“Deus Ex: Human Revolution”: The Nitpick

Senior Contributor

“Deus Ex” is one of those beloved games that fans just will never shut up about. Seriously. I’ve been hearing about how great this game is for more than ten years. But I was a little skeptical of the sequel, for two reasons: one, I hate stealth gameplay, and two, I’m only just getting back into FPS games.

“Human Revolution”, though, is pretty close to a perfect game. The game gives you enough ammo to make the occasional firefight a viable solution to a situation without making it just a slugfest, but it also doles out ammo for your attacks carefully enough that you have to change your strategy on the fly and think before you shoot. There was a moment where I got pinned down in a location by a squad of a dozen soldiers and managed, with a lot of quick saves, to take out the entire team using a variety of tactics and switching strategies on the fly.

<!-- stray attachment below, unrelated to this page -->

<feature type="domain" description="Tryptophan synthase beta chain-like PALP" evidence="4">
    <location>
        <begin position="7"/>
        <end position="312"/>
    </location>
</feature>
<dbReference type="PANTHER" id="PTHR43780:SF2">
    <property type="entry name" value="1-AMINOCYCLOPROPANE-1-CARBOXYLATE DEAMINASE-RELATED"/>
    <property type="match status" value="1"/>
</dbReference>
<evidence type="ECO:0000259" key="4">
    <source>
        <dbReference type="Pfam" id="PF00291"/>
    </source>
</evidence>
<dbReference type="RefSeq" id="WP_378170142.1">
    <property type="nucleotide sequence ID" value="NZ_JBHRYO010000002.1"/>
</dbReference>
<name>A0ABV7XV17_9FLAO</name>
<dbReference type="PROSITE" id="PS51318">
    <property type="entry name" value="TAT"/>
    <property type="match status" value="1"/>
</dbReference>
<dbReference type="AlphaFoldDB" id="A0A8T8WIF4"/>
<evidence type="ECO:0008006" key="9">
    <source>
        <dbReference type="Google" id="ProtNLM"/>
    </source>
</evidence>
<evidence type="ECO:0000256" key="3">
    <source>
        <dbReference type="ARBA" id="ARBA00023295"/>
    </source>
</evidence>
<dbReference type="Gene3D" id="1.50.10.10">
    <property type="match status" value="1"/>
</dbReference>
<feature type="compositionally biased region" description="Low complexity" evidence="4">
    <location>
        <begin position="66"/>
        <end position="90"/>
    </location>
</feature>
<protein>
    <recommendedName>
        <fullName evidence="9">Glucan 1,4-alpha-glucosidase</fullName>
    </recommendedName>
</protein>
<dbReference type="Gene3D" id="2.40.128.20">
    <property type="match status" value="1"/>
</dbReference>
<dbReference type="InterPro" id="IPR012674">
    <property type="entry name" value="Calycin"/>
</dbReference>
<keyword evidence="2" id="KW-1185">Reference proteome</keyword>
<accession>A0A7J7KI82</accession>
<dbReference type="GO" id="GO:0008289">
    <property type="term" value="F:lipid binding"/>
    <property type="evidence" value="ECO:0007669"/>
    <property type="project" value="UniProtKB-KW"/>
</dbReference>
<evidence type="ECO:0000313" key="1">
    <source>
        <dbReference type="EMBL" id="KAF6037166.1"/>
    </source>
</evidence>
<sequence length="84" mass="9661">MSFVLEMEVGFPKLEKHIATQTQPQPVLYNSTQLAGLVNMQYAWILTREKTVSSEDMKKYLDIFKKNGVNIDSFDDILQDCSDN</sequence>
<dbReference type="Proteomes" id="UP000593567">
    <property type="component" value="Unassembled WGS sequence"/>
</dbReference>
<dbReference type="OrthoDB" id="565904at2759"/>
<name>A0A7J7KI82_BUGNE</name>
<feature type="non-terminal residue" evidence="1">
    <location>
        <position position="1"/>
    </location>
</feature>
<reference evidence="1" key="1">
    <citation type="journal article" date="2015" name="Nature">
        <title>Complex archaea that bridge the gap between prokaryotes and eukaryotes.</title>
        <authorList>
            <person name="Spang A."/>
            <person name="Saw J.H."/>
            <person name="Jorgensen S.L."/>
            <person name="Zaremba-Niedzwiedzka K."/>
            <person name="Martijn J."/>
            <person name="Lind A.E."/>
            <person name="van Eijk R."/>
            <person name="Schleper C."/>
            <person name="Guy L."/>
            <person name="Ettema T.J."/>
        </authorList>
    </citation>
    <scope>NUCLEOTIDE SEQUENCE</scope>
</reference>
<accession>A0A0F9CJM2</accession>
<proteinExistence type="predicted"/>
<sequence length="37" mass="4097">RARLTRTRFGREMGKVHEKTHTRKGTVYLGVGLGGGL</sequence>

It’s also crammed with little details and moments that tease the viewer, like an apartment chock full of references to the first game, or a terminal you stumble across that’s annoying and difficult to hack…and has nothing on it other than a 419 scammer email. This is a pretty funny game, and well written in most respects…

But there’s just one teeny, tiny little flaw…

The voice acting. Oh my sweet zombie brains the voice-acting.

Where to start? It’s horribly racist, for one thing. You meet Letitia The Ghetto Trash-Picking Lady fairly early on, and when you go to China, you discover that despite brilliant advances in integrating humans and machines, Chinese people still talk with a “NO TICKIE NO LAUNDRY” accent when they don’t speak perfect English. What makes this really egregious is that a lot of the Chinese bystanders just speak in Chinese, and you get subtitles. This was a problem they could have easily fixed: there’s no such thing as a translation aug?

Secondly, it’s badly recorded. Half this game sounds like it was recorded in Eidos Montreal’s bathroom or something: there’s way more echo than necessary and it just sounds bad a lot of the time. Adam Jensen’s voice is an auditory cliche at this point. At least the written dialogue is passable at worst and pretty good most of the time.

I file this under a nitpick because realistically, it won’t affect the gameplay: even the social sections are about gathering the facts or paying attention to what the game feeds you to choose the right dialogue path. It’s about the game.

Still, a black guy saying “What chu”? Seriously, Eidos? Seriously?!

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